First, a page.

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National Science Foundation Authorization and Science and Technology Equal Opportunities Act Statement on Signing S. 568 Into Law.

December 12, 1980

I have today signed into law S. 568, which authorizes appropriations for the National Science Foundation for fiscal year 1981 and provides support for efforts to bring women and minorities into full participation in science and engineering.

It is gratifying to join Congress in devoting increased attention to the under-involvement of women and minorities in the scientific and technical professions. More than half the population of the United States is made up of women and members of minority groups, yet relatively few of them pursue careers in science, engineering, and technology. This bill will help to correct that inequity and prevent the waste of a vast pool of potential talent.

There are nevertheless deficiencies in this legislation that cause me to sign it with reservations.

The bill contains an unprecedented level of detailed funding specification and administrative direction. These provisions are an incursion on executive management responsibility, distort program balance, impede program management, and would be a serious problem for any agency. They are particularly serious in the case of the National Science Foundation.

This unique agency was established to extend the enormously effective scientific effort mounted by the United States during World War II. That effort was led by scientists themselves and by their perceptions of how scientific research and endeavor could best contribute to the war effort. To build on the success of that approach, the National Science Foundation was established with a unique structure and an independent, nonpolitical scientific leadership. To this day, moreover, it draws very heavily on advice from scientists and engineers outside the Government in selecting, by standards of scientific merit, the programs it should pursue and the projects it should support. The success of the Foundation and the spectacular achievements of American science attest to the wisdom of this approach to Federal support of science.

The National Science Foundation is not and should not be free from responsibility to the people and their representatives. But if the Foundation and the scientific enterprises it supports are to contribute effectively to meeting the needs of the people and the concerns of the country, then the Foundation must continue to be led and directed by scientists. The level of detailed political direction in this legislation represents a trend in the wrong direction.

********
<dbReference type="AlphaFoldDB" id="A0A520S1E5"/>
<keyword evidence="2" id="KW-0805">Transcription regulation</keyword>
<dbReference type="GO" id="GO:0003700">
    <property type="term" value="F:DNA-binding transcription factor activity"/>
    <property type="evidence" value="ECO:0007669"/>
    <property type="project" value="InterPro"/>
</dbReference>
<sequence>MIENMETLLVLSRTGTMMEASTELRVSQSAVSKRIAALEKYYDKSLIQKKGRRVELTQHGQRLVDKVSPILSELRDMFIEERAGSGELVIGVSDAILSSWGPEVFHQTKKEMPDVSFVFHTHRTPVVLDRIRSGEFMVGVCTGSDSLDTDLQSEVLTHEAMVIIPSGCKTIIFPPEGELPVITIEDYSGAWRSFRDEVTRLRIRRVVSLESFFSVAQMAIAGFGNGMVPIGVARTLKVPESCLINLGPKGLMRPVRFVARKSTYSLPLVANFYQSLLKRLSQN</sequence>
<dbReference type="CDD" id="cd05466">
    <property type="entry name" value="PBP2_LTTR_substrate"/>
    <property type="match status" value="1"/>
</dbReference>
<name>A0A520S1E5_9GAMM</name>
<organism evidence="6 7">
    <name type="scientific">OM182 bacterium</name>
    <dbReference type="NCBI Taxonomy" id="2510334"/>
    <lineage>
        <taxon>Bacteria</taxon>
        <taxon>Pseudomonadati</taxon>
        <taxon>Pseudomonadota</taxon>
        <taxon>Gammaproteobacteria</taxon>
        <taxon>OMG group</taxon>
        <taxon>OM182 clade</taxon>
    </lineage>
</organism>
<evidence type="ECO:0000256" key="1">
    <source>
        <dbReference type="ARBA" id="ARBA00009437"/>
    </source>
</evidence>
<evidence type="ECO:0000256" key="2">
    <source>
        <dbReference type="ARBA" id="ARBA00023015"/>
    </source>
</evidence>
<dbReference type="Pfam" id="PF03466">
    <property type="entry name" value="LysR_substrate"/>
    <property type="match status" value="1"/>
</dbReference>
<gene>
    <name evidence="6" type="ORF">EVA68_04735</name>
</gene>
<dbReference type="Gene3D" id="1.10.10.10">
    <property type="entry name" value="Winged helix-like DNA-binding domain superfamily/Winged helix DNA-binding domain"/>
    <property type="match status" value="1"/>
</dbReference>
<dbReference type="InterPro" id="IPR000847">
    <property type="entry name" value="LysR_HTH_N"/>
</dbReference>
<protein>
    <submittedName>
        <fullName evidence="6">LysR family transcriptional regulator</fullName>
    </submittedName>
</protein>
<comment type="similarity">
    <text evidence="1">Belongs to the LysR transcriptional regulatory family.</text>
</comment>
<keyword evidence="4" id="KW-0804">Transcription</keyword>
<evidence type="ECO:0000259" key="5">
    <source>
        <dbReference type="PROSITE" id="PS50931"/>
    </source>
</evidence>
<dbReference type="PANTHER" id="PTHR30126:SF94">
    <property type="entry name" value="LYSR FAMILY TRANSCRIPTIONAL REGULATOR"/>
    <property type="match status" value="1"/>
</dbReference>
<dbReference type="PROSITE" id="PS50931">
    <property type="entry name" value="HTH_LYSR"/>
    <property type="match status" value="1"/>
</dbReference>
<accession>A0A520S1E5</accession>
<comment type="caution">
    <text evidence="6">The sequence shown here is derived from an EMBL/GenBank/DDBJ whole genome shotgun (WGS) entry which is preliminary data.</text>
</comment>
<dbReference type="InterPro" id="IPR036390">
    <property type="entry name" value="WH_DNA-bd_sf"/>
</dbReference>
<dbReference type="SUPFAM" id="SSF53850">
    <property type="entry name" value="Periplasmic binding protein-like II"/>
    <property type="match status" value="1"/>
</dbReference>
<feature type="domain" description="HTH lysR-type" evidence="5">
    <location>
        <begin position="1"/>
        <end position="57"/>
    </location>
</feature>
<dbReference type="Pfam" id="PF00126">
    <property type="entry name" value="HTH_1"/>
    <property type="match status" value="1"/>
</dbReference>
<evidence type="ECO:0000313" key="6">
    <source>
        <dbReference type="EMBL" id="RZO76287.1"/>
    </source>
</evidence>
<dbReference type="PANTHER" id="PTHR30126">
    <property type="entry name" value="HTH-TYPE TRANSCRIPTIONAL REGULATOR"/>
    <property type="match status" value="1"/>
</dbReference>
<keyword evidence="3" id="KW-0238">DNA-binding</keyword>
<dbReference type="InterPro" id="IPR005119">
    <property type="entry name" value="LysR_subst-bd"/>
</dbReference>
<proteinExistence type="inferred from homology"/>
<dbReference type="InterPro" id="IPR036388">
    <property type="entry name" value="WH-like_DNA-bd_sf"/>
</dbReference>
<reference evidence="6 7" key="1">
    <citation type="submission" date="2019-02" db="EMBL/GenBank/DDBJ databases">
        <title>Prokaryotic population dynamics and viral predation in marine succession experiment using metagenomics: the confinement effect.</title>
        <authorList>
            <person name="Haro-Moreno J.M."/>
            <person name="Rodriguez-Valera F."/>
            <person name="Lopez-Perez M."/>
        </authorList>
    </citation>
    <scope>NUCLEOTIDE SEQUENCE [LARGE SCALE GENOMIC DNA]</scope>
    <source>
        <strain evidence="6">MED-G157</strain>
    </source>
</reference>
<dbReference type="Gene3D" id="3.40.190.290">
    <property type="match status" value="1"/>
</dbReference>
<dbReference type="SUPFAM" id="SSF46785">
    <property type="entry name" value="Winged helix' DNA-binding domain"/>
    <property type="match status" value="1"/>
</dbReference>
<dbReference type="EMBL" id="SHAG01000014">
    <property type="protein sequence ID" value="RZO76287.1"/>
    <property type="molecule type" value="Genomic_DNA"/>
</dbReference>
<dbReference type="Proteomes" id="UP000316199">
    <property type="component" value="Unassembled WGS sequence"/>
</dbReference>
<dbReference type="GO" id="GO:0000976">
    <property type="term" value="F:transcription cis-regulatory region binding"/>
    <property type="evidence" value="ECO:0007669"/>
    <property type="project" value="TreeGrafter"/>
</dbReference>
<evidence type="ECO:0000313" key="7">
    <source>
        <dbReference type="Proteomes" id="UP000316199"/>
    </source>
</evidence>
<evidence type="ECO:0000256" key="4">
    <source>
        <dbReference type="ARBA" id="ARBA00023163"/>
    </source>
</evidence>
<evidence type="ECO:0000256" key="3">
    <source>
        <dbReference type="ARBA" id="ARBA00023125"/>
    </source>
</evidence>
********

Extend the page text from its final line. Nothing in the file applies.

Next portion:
I am also disturbed by the number and nature of instructions given in committee reports accompanying this legislation. Expressions such as "the Committee directs the Foundation to develop an experimental pilot program . . .", "the Committee directs the Foundation to provide continued strong support for scientific instrumentation and equipment", and "members of (an advisory group) shall serve for three year terms" abound in these reports.

To be sure, the occasional use of committee reports to send informal congressional messages to executive agencies is a time-honored and often desirable practice. It has a number of advantages for both branches precisely because committee reports are not law, need not clear all the legislative and constitutional hurdles a law must clear, and lack the force of law.

But when a committee directs in such a report that an agency of the executive act in a specific way, with the apparent expectation that the agency will take the direction as having something like the force of law, the practice takes a dangerous turn. Moreover, when such directions multiply as they have in the case of this legislation, they can easily become an instrument for detailed management of the agency by a few Members of Congress or by committee staffs. This should concern the Congress as much as it concerns the executive.

I am therefore reminding the Director of the National Science Foundation that committee reports are not law and should not be treated as though they were.

Note: As enacted, S. 568 is Public Law 96516, approved December 12.

Jimmy Carter, National Science Foundation Authorization and Science and Technology Equal Opportunities Act Statement on Signing S. 568 Into Law. Online by Gerhard Peters and John T. Woolley, The American Presidency Project https://www.presidency.ucsb.edu/node/250565

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